Further, for regular bread, the finished bread produced from the dough of this invention fermented under the special conditions attains a larger specific volume than that of dough fermented under the conventional conditions. Thus, the increased expansion caused by the fermentation under the special conditions can compensate for the slight deflation of the dough of this invention during the freezing step. As a result, finished bread of an improved quality can be obtained.

Therefore, fresh bread of good quality can be easily baked at any time by merely baking the dough preserved in the frozen state.

Patent Citations
Cited PatentFiling datePublication dateApplicantTitle
US3554137 *May 9, 1968Jan 12, 1971Leboulbouech JeanMachine for making puff paste
US3973895 *Aug 26, 1974Aug 10, 1976Torahiko HayashiApparatus for forming dough pieces
US4093749 *Aug 9, 1976Jun 6, 1978Sternberg George PPreparation of yeast leavened dough products
US4113412 *Aug 9, 1976Sep 12, 1978Torahiko HayashiApparatus for forming dough pieces
US4192636 *Jun 22, 1978Mar 11, 1980Rheon Automatic Machinery Co., Ltd.Apparatus for stretching dough material
US4276317 *Apr 16, 1979Jun 30, 1981Torahiko HayashiMethod for processing bread dough
US4406911 *Mar 30, 1981Sep 27, 1983General Foods CorporationMethod of producing and baking frozen yeast leavened dough
US4770619 *Mar 12, 1987Sep 13, 1988Machinefabriek C. Rijkaart B.V.Rolling apparatus for forming a continuous strip of dough or a similar plastic material
Referenced by
Citing PatentFiling datePublication dateApplicantTitle
US5039542 *Jun 25, 1990Aug 13, 1991Rheon Automatic Machinery Co., Ltd.Method for stretching dough
US5182124 *Apr 22, 1991Jan 26, 1993Rheon Automatic Machinery Co., Ltd.Method and apparatus for producing a sheet of dough
US5310569 *Dec 3, 1992May 10, 1994Rykaart, Inc.Method for producing a stress free continuous dough stream
US5804225 *May 2, 1996Sep 8, 1998Rheon Automatic Machinery Co., Ltd.Method and apparatus for stretching bread dough and the like
US5843510 *Jun 3, 1997Dec 1, 1998Rheon Automatic Machinery Co., Ltd.Method for stretching bread dough and the like
US6117472 *Nov 24, 1998Sep 12, 2000Rheon Automatic Machinery Co., Inc.Process for preparing dough pieces
US6126431 *May 22, 1997Oct 3, 2000Rheon Automatic Machinery, Co., Inc.Apparatus for continuously and quantitatively supplying bread dough
US6155814 *May 21, 1996Dec 5, 2000Rheon Automatic Machinery Co. Inc.Apparatus for continuously and uniformly supplying dough
US6171629Jan 6, 1997Jan 9, 2001Rheon Automatic Machinery Co., Ltd.Methods and apparatus for joining dough blocks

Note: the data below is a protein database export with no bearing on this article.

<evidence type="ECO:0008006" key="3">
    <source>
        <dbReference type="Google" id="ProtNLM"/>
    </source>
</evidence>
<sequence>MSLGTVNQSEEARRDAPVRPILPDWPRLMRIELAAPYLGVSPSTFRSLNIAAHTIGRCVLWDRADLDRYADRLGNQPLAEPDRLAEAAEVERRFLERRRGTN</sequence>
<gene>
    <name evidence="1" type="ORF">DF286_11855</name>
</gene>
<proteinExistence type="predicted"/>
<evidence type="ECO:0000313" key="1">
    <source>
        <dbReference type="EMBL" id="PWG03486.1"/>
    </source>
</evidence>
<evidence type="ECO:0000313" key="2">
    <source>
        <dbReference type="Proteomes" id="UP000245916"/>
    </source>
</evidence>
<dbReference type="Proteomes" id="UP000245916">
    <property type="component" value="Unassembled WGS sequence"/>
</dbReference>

US6268004Sep 7, 2000Jul 31, 2001Rheon Automatic Machinery Co., Ltd.Method for continuously and quantitatively supplying bread dough
US6579554Dec 29, 2000Jun 17, 2003The Pillsbury CompanyFreezer-to-oven, laminated, unproofed dough and products resulting therefrom
US7704535Nov 19, 2004Apr 27, 2010Rich Products CorporationFreezer to retarder to oven dough
US7806045May 24, 2006Oct 5, 2010Moffat Pty LimitedScheduling and tracking system and method for bakery products
US20030165605 *Jan 30, 2003Sep 4, 2003Jackie BrownFrozen dough and baked products
US20040052908 *Sep 18, 2002Mar 18, 2004Boyle Janet LTender laminated biscuits
US20050158439 *Nov 24, 2004Jul 21, 2005Dave ZhangNon-sheeted freezer-to-oven dough with a simplified leavening system
US20050202126 *Nov 19, 2004Sep 15, 2005Dave ZhangFreezer to retarder to oven dough
US20070298143 *May 17, 2007Dec 27, 2007Graves JohnRetarder-to-oven laminated dough
US20080181992 *May 24, 2006Jul 31, 2008Paul Eaton WillettScheduling and Tracking System and Method for Bakery Products
US20100203193 *Aug 12, 2010Dave ZhangFreezer to Retarder to Oven Dough
US20110265622 *Nov 3, 2011Berger Thomas GDough Feeding System
US20150282514 *Oct 17, 2013Oct 8, 2015Nestec S.A.Powder for browning food surfaces
CN1106152C *May 2, 1996Apr 23, 2003雷恩自动机株式会社Apparatus and method for stretching bread dough and the like
EP0920805A2Nov 25, 1998Jun 9, 1999Rheon Automatic Machinery Co. Ltd.Process of preparing bread
WO2006125260A1 *May 24, 2006Nov 30, 2006Moffat Pty LimitedScheduling and tracking system and method for bakery products
Classifications
U.S. Classification426/502, 426/504, 426/19
International ClassificationA21D8/02, A21C3/02, A21D6/00
Cooperative ClassificationA21C3/027, A21D6/001
European ClassificationA21C3/02E2, A21D6/00B
Legal Events
DateCodeEventDescription
Aug 15, 1988ASAssignment
Owner name: RHEON AUTOMATIC MACHINERY CO., LTD., 2-3, NOZAWA-M
Free format text: ASSIGNMENT OF ASSIGNORS INTEREST.;ASSIGNORS:KAGEYAMA, MINORU;KOBAYASHI, MIKIO;REEL/FRAME:004917/0650
Effective date: 19880714
Dec 3, 1991CCCertificate of correction
Jan 25, 1994FPAYFee payment
Year of fee payment: 4
Jan 26, 1998FPAYFee payment
Year of fee payment: 8
Jan 17, 2002FPAYFee payment
Year of fee payment: 12